Recreation 101 In Pure Michigan

The Michigan Department of Natural Resources is offering more than 200 Recreation 101 events around the state for people interested in learning more about recreation in Michigan. Maia Stephens, recreation programmer for the Michigan Department of Natural Resources, answered our questions:

Q: Approximately how many state parks are there in Michigan? Where is the largest one?
A:
Michigan now boast 101 state parks, 17 state-operated harbors, and 133 state forest campgrounds, as well as thousands of miles of motorized and non-motorized trails.  The largest state park in land mass is the Porcupine Mountains Wilderness State Park, which is 60,000 acres of gorgeous terrain in the western Upper Peninsula offering waterfalls, stunning vistas, and a variety of lodging options, including yurts.If you are driving up from the Lower Peninsula, then getting to the Porkies makes for an excellent vacation in itself, with state parks offering some of Michigan’s most memorable sights along the way.  I would be remiss if I didn’t suggest a stop at Palms Book State Park for a chance to see Kitch-iti-Kipi, or the Big Spring.  I refer to it as Michigan’s natural lava lamp.  This forty-foot deep spring can be viewed by a self-powered raft that takes you over the top of the spring so you can view the sand plumes and underwater wildlife that inhabit this unique, natural landscape.  History buffs of all ages would also enjoy a day to tour the historic mining town and stunning cliffs of Fayette Historic State Park.  Explored by ghost hunters andMichigan history enthusiasts alike, this park and harbor are two of Michigan’s best kept secrets.

Q: For somebody new to recreation in Michigan, what are some tips you can give them?
A:Too often people think of outdoor recreation as being extreme sports.  I’ve had more than a few people ask if they need a helmet to go kayaking.  The wonderful thing about Michigan’s outdoor recreation opportunities is that we offer something for everyone, from beginner to experience, making Michigan’s woods and waters a great place for fun AND fitness.

If you are new to outdoor recreation, and want a little extra help in getting out there, state parks offer Recreation 101  – more than 200 events around the state that offer all the gear, guides and good times at no charge.  There are more than 40 different kinds of recreation to try, from archery to windsurfing, and you can attend as many as you want, so there is no way your kids will be saying, “We’re bored” this summer.

Programs are taught by DNR staff or volunteer instructors from local outfitters, retailers and organizations who are experts in their field.  This hands-on experience is a great way to connect with people who are passionate about their outdoor pursuit and can give you a local perspective on where to go, what you need when you get there, and how to connect with others who also share an interest in the sport or activity.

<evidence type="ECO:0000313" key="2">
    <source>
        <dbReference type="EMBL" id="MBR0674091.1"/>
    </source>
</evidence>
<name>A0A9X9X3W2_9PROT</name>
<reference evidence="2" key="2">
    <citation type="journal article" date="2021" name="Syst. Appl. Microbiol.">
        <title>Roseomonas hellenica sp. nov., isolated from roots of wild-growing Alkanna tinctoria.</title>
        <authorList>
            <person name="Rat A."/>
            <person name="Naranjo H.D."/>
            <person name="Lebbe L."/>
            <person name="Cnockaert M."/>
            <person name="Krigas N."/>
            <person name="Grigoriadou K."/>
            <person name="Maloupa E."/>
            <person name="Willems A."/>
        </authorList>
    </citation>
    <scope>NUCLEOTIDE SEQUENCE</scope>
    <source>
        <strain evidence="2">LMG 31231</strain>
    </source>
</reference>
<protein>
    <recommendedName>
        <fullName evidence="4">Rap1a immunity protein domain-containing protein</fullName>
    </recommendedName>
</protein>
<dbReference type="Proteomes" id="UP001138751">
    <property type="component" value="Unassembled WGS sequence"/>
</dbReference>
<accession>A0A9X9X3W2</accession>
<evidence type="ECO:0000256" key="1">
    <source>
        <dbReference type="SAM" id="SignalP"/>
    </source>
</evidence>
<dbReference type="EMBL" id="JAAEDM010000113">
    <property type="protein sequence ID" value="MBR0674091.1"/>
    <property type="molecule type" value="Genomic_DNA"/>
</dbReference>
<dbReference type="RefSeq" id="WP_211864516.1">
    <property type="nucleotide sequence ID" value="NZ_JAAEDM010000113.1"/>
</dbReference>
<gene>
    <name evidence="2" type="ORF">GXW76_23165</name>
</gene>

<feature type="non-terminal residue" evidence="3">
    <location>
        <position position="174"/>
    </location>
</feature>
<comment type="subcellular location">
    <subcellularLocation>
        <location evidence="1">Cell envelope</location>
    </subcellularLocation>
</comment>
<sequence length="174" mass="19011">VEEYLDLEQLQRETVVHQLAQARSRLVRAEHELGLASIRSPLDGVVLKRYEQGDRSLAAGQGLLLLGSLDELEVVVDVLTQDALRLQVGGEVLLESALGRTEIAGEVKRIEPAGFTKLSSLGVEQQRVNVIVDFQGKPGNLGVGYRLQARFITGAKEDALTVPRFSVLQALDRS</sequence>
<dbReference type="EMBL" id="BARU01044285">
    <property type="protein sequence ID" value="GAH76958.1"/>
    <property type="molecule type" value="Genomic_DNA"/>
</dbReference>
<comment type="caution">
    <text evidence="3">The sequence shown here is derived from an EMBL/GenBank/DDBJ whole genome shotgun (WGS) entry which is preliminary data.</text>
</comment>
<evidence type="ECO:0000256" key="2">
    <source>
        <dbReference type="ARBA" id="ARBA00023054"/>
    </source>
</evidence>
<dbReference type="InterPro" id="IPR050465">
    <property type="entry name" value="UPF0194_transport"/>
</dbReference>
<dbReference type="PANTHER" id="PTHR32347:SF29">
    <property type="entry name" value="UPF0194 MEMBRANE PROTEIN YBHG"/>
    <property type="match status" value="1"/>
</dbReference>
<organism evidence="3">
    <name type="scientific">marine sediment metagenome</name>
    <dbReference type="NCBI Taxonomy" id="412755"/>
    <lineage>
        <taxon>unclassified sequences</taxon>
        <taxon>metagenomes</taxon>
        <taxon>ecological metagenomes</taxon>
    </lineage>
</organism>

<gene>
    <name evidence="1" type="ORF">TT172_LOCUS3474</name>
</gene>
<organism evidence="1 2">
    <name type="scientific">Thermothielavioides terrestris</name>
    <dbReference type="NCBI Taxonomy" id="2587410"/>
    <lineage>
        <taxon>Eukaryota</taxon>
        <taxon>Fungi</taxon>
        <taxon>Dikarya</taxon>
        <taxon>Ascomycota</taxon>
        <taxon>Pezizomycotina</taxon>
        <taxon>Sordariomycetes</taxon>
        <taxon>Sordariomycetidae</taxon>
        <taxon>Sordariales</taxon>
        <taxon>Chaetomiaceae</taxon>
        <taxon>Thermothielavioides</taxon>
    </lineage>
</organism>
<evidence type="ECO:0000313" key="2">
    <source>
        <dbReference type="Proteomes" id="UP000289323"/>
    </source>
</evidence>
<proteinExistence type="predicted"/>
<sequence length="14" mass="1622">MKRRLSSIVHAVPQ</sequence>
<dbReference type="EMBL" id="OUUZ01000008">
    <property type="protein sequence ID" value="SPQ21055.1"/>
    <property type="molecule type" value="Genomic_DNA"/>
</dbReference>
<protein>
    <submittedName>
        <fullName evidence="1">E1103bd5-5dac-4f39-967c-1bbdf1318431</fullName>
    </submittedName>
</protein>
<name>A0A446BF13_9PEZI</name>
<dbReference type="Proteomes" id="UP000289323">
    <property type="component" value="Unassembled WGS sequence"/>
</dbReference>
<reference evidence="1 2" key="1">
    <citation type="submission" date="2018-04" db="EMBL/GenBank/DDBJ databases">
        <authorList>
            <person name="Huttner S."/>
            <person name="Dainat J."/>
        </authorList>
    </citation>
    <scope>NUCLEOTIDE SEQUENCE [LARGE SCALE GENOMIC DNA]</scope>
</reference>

Q: What are some activities that kids can enjoy at state parks?
A: State parks offer history museums, nature centers, and more to help kids get outside and learn more about their natural environment.  This includes nature programs and special events at over 50 state parks & recreation areas where Interpretive Naturalists and Explorer Guides cover topics from the wonder of wetlands to sand dune ecology, to why we need trees and more!  New programs this year include a day camp for grandparents and grandkids at Hartwick Pines State Park, and a wonderful new hiking trail at the Iron Industry Museum that helps tell the story of Michigan’s mining history.

Q: How does the recreation passport work and how can people get it?
A: For Michigan residents, the Recreation Passport can be purchased through the Secretary of State when you renew your license tabs for just $10, or $5 for motorcycles.  Non-residents can pay $8 for a day pass or $29 for the year.  The Recreation Passport does so much more than just get you into state parks, though.  It helps fund state forest campgrounds and pathways, preserves historic and cultural resources (like lighthouses) and establishes a grant program for community recreation agencies throughout Michigan. Plus, once you have a Recreation Passport, you are eligible for the Passport Perks program, which offers discounts at more than 800 businesses around the state, so you could save enough money to actually cover the cost of your license plates!

Q: What can people learn at the Recreation 101 events?
A: Recreation 101 includes hiking, biking, paddling, fishing, kite-making, foraging, disc golf, geocaching, and so many more ways to play outside.  This is an excellent way to spend a summer experiencing what Michigan has to offer, while connecting to businesses and organizations that can help you keep it up by gearing up for the activities you like best.

Q: Where can people go for more information about recreation in Michigan?
A: Learn more about recreation opportunities and programs to help you get outside this season at our Michigan state parks site.  If you are interested in a free “trial” run of state parks, contact your local library to see if they participate in the Park & Read program.  More than 500 Michigan libraries offer free, one-day passes into state parks so if you want to get a feel for what you’ve been missing, come check us out!

  • RZ31G02

    Why are all state park reservation system maps not common? An example Bay City vs Holly!  Look at Bay City or any place with in DNR they referance Type I Type 8, (not true types) where can you find the Campsite Type?  Algonic has the best site.  Any help would be appreciated!

  • Stephensm3

    Great question. Let me look into it and find out. You may also want to call and ask our call center staff at 800-44-PARKS.